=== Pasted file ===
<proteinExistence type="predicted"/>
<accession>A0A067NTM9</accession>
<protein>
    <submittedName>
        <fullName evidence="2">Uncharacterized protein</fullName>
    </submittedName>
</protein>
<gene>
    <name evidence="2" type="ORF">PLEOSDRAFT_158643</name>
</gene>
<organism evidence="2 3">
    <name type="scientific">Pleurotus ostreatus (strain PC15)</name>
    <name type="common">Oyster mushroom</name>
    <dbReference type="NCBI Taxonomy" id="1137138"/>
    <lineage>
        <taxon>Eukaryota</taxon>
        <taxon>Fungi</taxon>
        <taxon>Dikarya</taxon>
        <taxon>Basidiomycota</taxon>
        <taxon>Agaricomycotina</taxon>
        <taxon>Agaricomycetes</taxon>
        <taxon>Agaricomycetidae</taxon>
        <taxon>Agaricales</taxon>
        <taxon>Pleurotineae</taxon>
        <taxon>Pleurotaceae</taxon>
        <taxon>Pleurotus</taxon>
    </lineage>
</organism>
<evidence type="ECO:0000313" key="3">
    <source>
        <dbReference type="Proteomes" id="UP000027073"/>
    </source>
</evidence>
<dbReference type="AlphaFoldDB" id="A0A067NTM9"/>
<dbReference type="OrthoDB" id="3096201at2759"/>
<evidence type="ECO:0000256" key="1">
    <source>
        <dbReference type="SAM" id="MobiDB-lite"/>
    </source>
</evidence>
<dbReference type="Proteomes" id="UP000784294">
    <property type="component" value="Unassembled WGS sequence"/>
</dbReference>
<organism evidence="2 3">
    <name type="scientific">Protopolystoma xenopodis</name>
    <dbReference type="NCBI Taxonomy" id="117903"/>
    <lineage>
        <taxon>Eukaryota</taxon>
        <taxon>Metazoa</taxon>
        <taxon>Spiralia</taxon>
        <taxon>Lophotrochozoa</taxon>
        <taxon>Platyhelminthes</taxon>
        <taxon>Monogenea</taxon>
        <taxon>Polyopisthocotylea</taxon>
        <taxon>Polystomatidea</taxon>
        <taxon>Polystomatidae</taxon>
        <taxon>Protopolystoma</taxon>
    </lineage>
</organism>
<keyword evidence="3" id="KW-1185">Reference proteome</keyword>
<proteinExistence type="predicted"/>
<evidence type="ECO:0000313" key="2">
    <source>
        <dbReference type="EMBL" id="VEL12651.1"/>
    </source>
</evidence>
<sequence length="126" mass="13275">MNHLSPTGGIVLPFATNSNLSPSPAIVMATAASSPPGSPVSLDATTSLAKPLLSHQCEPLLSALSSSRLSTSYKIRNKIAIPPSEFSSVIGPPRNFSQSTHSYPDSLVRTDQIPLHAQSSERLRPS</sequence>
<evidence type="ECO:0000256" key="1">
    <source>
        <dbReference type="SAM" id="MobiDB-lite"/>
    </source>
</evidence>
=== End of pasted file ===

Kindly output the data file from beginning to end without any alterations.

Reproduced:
<proteinExistence type="predicted"/>
<accession>A0A067NTM9</accession>
<protein>
    <submittedName>
        <fullName evidence="2">Uncharacterized protein</fullName>
    </submittedName>
</protein>
<gene>
    <name evidence="2" type="ORF">PLEOSDRAFT_158643</name>
</gene>
<organism evidence="2 3">
    <name type="scientific">Pleurotus ostreatus (strain PC15)</name>
    <name type="common">Oyster mushroom</name>
    <dbReference type="NCBI Taxonomy" id="1137138"/>
    <lineage>
        <taxon>Eukaryota</taxon>
        <taxon>Fungi</taxon>
        <taxon>Dikarya</taxon>
        <taxon>Basidiomycota</taxon>
        <taxon>Agaricomycotina</taxon>
        <taxon>Agaricomycetes</taxon>
        <taxon>Agaricomycetidae</taxon>
        <taxon>Agaricales</taxon>
        <taxon>Pleurotineae</taxon>
        <taxon>Pleurotaceae</taxon>
        <taxon>Pleurotus</taxon>
    </lineage>
</organism>
<evidence type="ECO:0000313" key="3">
    <source>
        <dbReference type="Proteomes" id="UP000027073"/>
    </source>
</evidence>
<dbReference type="AlphaFoldDB" id="A0A067NTM9"/>
<dbReference type="OrthoDB" id="3096201at2759"/>
<evidence type="ECO:0000256" key="1">
    <source>
        <dbReference type="SAM" id="MobiDB-lite"/>
    </source>
</evidence>
<dbReference type="Proteomes" id="UP000784294">
    <property type="component" value="Unassembled WGS sequence"/>
</dbReference>
<organism evidence="2 3">
    <name type="scientific">Protopolystoma xenopodis</name>
    <dbReference type="NCBI Taxonomy" id="117903"/>
    <lineage>
        <taxon>Eukaryota</taxon>
        <taxon>Metazoa</taxon>
        <taxon>Spiralia</taxon>
        <taxon>Lophotrochozoa</taxon>
        <taxon>Platyhelminthes</taxon>
        <taxon>Monogenea</taxon>
        <taxon>Polyopisthocotylea</taxon>
        <taxon>Polystomatidea</taxon>
        <taxon>Polystomatidae</taxon>
        <taxon>Protopolystoma</taxon>
    </lineage>
</organism>
<keyword evidence="3" id="KW-1185">Reference proteome</keyword>
<proteinExistence type="predicted"/>
<evidence type="ECO:0000313" key="2">
    <source>
        <dbReference type="EMBL" id="VEL12651.1"/>
    </source>
</evidence>
<sequence length="126" mass="13275">MNHLSPTGGIVLPFATNSNLSPSPAIVMATAASSPPGSPVSLDATTSLAKPLLSHQCEPLLSALSSSRLSTSYKIRNKIAIPPSEFSSVIGPPRNFSQSTHSYPDSLVRTDQIPLHAQSSERLRPS</sequence>
<evidence type="ECO:0000256" key="1">
    <source>
        <dbReference type="SAM" id="MobiDB-lite"/>
    </source>
</evidence>